Within minutes of tomatoes beginning to ripen in the garden, all of the leaf lettuces and salad greens shrivel up and die in a hot, muggy conspiracy of the universe to prevent a “Grow your own salad” moment.
Except for arugula. It doesn’t die but it gets big and bold, and not in a good way. Its signature peppery, spicy, slightly bitter flavor becomes very peppery, very bitter and not so much spicy as unpleasantly hot when plants are allowed to get too big.
The key, of course, is to keep your arugula picked so that it is in a state of perpetual baby greens. This is possible, and very doable; arugula is king of the “cut and come again” school of greens. It’s like mowing the lawn, but with scissors. If you don’t pull up the plants and just keep continually snipping the little leaves when they get three or four inches high, you can have a continual crop of delicate salad greens.
But there’s a reason the Brits call arugula “rocket.” Once it gets started, it takes off like a rocket. It grows fast. And it doesn’t take long for a bed of delicate salad greens to turn into big, stringy leaves. Unlike spinach and kale, which are both nice baby greens but also have a place on the table for leaves in a more more mature state, arugula is usually considered to have value only when small.
But that doesn’t have to be the case. If you find yourself in possession of an arugula patch that is so big and scary looking, it’s intimidating your collard greens, all is not lost.
March out into your garden with a nice, sharp pair of scissors and give that overgrown arugula the culinary equivalent of a buzz cut. Mow it down and throw everything into a basket. If you have let things get so out of hand that some of the plants are flowering, cut off the flowers and throw them back into the patch. They’ll bring you some nice new plants in a few weeks.
Now some people will tell you that once a plant has flowered, the greens get so tough and bitter that they are inedible and you should pull up the plant and throw it out. We say not. Face boldness with boldness.
Take your basket of big, bad greens into the house and wash them in a bowl of water. Now it’s time to sort. If there are any small, new leaves near the bottom, set those aside for a salad.
Pull the bigger, more mature leaves off the stems. Not much you can do with the stems besides compost. Vegetable stock? Give it a try and report your findings.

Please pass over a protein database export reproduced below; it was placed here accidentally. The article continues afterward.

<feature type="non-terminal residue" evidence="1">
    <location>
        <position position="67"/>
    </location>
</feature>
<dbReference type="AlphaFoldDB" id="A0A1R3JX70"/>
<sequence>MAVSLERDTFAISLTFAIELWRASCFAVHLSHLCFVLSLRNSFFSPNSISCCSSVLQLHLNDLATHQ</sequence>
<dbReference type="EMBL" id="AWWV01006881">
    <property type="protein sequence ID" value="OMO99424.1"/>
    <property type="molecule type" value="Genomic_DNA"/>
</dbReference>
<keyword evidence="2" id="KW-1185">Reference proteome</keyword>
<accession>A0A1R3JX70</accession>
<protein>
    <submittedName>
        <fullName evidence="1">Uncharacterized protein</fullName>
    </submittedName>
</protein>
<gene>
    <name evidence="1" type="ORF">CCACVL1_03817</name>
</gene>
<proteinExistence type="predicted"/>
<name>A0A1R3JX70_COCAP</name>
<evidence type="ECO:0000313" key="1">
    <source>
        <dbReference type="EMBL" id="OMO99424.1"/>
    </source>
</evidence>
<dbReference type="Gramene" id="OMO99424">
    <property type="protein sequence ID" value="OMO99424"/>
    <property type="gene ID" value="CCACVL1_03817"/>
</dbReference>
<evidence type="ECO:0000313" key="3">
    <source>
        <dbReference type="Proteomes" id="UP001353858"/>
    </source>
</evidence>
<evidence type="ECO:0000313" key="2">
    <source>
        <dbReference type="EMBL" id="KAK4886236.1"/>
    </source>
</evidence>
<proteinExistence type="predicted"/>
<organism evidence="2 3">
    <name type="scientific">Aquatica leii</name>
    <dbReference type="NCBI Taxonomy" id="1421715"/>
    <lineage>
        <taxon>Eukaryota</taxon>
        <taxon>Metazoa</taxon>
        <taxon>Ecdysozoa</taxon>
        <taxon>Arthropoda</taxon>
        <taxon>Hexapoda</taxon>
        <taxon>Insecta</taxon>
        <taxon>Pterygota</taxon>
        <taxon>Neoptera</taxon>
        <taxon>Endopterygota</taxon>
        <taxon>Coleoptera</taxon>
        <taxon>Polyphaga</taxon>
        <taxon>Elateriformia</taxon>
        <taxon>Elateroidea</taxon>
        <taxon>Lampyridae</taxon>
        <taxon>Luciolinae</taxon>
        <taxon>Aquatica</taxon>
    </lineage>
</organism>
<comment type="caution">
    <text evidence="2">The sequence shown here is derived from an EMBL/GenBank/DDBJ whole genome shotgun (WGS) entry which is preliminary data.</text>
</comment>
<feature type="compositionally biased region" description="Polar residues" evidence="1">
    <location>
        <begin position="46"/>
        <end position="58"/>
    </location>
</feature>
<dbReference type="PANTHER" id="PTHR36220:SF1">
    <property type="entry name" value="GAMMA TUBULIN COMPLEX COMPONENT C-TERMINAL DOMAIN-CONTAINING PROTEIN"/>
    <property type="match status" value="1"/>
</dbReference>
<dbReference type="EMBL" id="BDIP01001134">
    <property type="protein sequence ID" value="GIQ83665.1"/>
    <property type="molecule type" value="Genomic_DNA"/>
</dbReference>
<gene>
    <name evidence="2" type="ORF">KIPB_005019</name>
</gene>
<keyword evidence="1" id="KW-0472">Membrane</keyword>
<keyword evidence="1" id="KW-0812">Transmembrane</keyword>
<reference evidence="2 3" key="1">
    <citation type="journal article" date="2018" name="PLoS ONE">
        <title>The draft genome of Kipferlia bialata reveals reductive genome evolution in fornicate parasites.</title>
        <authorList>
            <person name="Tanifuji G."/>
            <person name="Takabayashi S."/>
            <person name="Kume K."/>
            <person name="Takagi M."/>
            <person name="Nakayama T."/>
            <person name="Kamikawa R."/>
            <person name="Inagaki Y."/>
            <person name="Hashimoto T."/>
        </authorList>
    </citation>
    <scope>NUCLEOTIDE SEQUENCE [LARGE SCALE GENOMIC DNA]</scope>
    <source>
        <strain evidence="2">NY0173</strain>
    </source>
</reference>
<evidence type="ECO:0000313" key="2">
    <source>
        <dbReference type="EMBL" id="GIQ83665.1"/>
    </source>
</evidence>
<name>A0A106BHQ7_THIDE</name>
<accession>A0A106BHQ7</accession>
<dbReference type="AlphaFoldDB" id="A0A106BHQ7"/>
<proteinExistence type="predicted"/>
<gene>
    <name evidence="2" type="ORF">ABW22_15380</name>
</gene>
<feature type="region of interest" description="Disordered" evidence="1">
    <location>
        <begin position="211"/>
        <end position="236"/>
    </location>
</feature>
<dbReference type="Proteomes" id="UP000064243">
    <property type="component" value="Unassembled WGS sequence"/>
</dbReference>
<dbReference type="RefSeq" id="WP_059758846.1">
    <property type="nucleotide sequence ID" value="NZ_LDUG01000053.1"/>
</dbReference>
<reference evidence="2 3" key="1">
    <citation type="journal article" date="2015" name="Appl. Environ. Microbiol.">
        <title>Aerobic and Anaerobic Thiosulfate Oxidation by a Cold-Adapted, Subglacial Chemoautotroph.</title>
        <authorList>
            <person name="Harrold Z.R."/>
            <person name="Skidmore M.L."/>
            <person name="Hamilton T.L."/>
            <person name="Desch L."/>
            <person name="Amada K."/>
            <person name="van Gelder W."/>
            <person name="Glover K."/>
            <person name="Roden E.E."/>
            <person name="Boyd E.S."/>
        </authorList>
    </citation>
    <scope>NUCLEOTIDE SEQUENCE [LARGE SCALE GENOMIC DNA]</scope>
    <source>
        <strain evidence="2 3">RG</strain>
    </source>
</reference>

This arugula is way too harsh to eat raw. You’re going to need to cook it. Sauté it in some olive oil with a little garlic. You’ll be surprised how nicely it tames down. Recipes follow with ideas for a variety of the big, bold greens. The next time your arugula gets out of hand, pull one out and give it a go.
Overgrown Arugula with Spaghetti and Ricotta
Salt and black pepper
1 pound whole wheat spaghetti
1 large bunch mature arugula (about a pound)
1/4 cup olive oil
3 garlic cloves, chopped
Several pinches of red pepper flakes
1 cup walnuts, toasted and chopped
16 oz. container ricotta
Cook spaghetti to al dente and drain. Stem arugula and coarsely chop and wash. Do not dry. Warm oil in large skillet with garlic and pepper flakes. Cook over medium heat until garlic turns light gold. Then add arugula with water clinging to leaves. Season with salt and cook until wilted and tender, about 3 minutes. Add cooked spaghetti directly to pan, then toss with toasted nuts, ricotta, and grated cheese. Season with pepper and serve with extra oil drizzled over the top.
Arugula green garlic pesto recipe
makes about 1 cup
4 cups (lightly packed) arugula
2 heads green garlic (including pale green part) or green onions
2 tbsp. toasted pine nuts
1/2 cup good olive oil
1/2 cup (lightly packed) grated Parmesan cheese
1 tsp. coarse sea salt
Freshly ground pepper
Combine all the ingredients in the bowl of a food processor fitted with the metal blade and pulse until the pesto is smooth. Store refrigerated up to 2 weeks and frozen up to 1 year.
Red Kale With Potatoes and Olives
All greens are good with potatoes. You can substitute Nicoise or black olives, if you’d like.
2 large boiling potatoes, such as Yellow Finn or Yukon Gold, about 1 pound
1 to 2 bunches kale
3 to 5 tbsp. extra-virgin olive oil, plus more for serving
1 large clove garlic, thinly sliced
1/2 tsp. dried red pepper flakes
Handful of pitted black, brine-cured olives, coarsely chopped
2 plum tomatoes, seeded and chopped
Place the potatoes in a large saucepan and cover them with cold water. Add salt to taste and bring to a simmer. Cook the potatoes until they’re tender, about 25 minutes. Drain, let them cool slightly, then peel and coarsely chop them. Cut the kale leaves off of their tough stems and chop them coarsely. Bring water to a simmer in a 12-to 14-inch skillet and add a dash of salt. Add the kale and simmer until tender, 7 to 10 minutes, then drain. (If you’re using 2 bunches of kale, you’ll need 2 large skillets.)